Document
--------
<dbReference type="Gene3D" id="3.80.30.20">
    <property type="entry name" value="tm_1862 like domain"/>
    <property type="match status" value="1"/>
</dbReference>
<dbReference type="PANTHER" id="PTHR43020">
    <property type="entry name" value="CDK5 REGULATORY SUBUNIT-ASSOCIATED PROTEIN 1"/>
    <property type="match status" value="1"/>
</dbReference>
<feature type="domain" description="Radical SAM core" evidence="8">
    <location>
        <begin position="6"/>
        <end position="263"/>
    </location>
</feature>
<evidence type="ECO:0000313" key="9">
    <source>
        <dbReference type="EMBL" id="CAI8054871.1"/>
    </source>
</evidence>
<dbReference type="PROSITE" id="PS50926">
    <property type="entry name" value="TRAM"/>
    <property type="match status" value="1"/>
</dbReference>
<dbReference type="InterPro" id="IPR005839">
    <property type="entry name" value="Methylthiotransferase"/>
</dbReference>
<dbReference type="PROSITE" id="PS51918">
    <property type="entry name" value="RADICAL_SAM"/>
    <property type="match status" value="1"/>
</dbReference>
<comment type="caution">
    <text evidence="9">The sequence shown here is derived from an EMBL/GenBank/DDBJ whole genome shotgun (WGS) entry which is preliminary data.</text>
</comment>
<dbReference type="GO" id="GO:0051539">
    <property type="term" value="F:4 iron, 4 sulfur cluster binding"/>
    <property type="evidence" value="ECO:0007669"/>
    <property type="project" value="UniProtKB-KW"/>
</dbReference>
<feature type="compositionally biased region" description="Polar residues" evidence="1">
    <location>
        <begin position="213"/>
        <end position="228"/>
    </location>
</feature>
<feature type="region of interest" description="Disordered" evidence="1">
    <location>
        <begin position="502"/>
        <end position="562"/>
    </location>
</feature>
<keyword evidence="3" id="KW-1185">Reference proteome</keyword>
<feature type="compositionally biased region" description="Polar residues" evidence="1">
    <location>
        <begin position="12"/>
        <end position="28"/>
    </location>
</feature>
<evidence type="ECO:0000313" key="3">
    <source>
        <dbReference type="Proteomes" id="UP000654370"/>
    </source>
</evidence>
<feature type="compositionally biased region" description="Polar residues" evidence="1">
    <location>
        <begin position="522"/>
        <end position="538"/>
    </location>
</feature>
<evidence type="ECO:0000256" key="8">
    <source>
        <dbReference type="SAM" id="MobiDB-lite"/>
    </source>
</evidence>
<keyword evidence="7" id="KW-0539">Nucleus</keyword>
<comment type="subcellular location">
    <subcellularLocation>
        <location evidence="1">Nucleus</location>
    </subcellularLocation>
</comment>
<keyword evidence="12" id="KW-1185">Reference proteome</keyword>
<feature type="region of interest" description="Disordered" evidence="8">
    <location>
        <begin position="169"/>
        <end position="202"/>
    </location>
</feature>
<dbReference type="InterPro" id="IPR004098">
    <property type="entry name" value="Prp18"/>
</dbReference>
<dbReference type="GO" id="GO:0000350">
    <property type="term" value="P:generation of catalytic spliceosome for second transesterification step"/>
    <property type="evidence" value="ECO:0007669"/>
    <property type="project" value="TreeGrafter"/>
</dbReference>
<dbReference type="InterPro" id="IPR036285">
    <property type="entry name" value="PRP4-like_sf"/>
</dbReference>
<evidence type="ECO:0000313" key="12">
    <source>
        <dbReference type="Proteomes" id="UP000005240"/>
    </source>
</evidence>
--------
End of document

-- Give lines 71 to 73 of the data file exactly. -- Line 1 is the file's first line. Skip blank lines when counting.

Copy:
        <dbReference type="SAM" id="MobiDB-lite"/>
    </source>
</evidence>